Ian Roberts wants HUGE change to the way matches are televised to help stamp out on-field slurs
Ian Roberts wants HUGE change to the way matches are televised to help stamp out disgraceful on-field slurs as he tells NRL to ‘draw a line in the sand’
- Montoya was referred to NRL judiciary on Tuesday following homophobic slur
- He was caught through the television mics calling Cowboy Kyle Feldt a f*****
- Former rugby league hardman Ian Roberts is Australia’s first openly gay player
- Wants to see broadcasters delay coverage to avoid future slurs being televised
Rugby league’s first openly gay player has called on the NRL to ‘draw a line in the sand’ when it comes to disgraceful on-field slurs – starting with live TV coverage.
Ian Roberts labelled the conduct of Warriors winger Marcelo Montoya last Friday ‘incredibly damaging’ and believes the code has a responsibility to future stars of the sport who may be struggling privately with their sexual identity.
Montoya was charged with contrary conduct after calling North Queensland winger Kyle Feldt a ‘f****t’ during the Warriors’ win over the Cowboys in Redcliffe and will face a judiciary hearing on Tuesday night from 6pm.
Roberts would like to see the likes of Fox Sports and Channel 9 introduce an audio delay to ensure comments of a similar nature are not heard by viewers.
‘I think the broadcasters also have a responsibility to have some sort of a delay button,’ Roberts said.
Ian Roberts labelled the conduct of Warriors winger Marcelo Montoya last Friday ‘incredibly damaging’ and believes the code has a responsibility to future stars of the sport who may be struggling with their sexual identity
‘Maybe a 30-second delay so these comments don’t make it to air.’
The NRL waited 44 hours before laying charges, investigating the incident on Saturday and waiting for further video before Montoya was finally cited.
The significant delay infuriated Roberts, who believes Montoya’s conduct should have been condemned much earlier.
‘I’m obviously disappointed about the incident, it’s saddening, I understand things are said in the heat of the moment, but there needed to be a quicker response from the clubs and the NRL,’ Roberts told the Sydney Morning Herald.
‘To leave it for two days… what was said was very audible over the telecast.
‘I don’t care if someone calls me f—-t, but I’ve said it so many times, there are people out in the suburbs and regional areas who are really struggling with their sexual identity, and those comments have consequences.’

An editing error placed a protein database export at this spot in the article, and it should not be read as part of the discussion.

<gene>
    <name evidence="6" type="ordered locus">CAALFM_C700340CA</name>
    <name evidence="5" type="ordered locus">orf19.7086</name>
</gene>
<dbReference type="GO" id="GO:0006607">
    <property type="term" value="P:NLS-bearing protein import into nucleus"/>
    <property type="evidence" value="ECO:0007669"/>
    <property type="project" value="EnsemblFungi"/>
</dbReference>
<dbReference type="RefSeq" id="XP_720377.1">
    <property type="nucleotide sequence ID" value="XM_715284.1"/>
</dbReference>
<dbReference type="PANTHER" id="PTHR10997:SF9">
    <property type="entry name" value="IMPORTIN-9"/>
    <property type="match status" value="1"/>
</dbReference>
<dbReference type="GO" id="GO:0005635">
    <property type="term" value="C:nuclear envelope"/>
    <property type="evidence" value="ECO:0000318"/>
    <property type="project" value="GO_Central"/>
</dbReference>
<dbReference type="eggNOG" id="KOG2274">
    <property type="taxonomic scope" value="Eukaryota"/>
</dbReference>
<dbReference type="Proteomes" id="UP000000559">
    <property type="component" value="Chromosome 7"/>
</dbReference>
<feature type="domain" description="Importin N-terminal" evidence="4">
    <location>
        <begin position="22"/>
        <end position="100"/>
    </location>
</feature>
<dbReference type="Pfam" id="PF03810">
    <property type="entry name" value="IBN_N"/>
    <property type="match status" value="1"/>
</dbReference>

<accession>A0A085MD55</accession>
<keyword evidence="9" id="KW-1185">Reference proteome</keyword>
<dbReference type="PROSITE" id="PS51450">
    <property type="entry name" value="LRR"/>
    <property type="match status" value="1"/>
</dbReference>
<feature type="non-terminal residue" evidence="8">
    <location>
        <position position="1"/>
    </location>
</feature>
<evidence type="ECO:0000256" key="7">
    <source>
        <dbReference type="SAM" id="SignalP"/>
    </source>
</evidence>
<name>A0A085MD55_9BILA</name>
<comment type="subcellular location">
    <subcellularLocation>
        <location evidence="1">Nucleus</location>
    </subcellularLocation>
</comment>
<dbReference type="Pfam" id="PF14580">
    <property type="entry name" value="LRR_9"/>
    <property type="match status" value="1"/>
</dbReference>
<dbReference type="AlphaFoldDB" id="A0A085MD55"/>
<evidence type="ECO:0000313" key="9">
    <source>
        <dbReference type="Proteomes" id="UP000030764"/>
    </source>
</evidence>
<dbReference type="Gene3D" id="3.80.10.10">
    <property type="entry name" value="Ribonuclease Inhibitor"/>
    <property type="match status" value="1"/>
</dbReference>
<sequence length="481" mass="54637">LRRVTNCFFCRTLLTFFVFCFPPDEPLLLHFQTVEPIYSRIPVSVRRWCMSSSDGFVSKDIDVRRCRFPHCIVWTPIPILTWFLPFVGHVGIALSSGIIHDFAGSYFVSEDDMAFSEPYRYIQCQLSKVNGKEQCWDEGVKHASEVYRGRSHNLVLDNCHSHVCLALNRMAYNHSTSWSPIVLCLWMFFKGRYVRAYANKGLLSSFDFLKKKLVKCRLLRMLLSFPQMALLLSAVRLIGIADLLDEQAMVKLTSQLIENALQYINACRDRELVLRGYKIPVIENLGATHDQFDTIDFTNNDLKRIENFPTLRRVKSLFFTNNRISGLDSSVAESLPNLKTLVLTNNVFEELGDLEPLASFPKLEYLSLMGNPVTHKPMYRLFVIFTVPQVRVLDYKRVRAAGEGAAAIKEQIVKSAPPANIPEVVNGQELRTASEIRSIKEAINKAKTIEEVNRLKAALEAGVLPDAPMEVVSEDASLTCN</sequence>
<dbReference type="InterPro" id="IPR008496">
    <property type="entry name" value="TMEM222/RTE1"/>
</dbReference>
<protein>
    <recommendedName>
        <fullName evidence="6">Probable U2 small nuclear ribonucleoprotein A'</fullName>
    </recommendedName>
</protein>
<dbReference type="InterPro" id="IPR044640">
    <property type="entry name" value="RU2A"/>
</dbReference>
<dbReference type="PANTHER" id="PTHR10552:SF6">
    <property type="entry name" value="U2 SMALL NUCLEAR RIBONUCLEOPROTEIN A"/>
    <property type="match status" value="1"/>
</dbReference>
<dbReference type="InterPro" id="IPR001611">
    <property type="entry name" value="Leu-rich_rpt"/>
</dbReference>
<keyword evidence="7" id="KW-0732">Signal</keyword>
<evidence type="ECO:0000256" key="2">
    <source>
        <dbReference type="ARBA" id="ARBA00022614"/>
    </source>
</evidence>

Roberts, who played 213 first-grade games for South Sydney, Wigan, Manly and North Queensland, pointed to the A-League’s support of Adelaide United’s Joshua Cavallo, who came out as gay in 2021 with the full backing of the league.
‘What the soccer did with Josh Cavallo at the start of the year, the crowd attacked Josh with homophobic slurs, but they came out the next day and said they would not tolerate such behaviour,’ he said.
‘By doing so they embraced the LGBTIQA+ community. That’s what disappointed me with the league. Had they made statements straight away, that to me is embracing inclusion.
‘I work with the NRL, we do an inclusion program, and they’re great, but it’s times like this when things play out…sport has the power to bridge gaps in society.’
The Warriors issued a statement on Sunday with apologies from Montoya and club chief executive Cameron George.
Marcelo Montoya was referred straight to the NRL Judiciary after his homophobic slur and is facing a lengthy stint on the sideline
‘Both Marcelo and the club are extremely apologetic for the offence this has caused. It was unacceptable,’ George said.
‘Marcelo accepts responsibility and knows there’s no place for such behaviour both in the game and in society generally.’
Cowboys CEO Jeff Reibel released a statement on Monday morning, also condemning Montoya’s behaviour.
‘We were extremely disappointed to learn a homophobic slur was used by an opposing player during our match against the Warriors on Friday night,’ he said.
‘There is absolutely no place for hurtful or divisive language in our game.
‘As a member of Pride in Sport Australia, the Cowboys are committed to being a club who promotes diversity and inclusion for all.’
Montoya is tipped to receive a lengthy suspension from the NRL judiciary for the homophobic slur.
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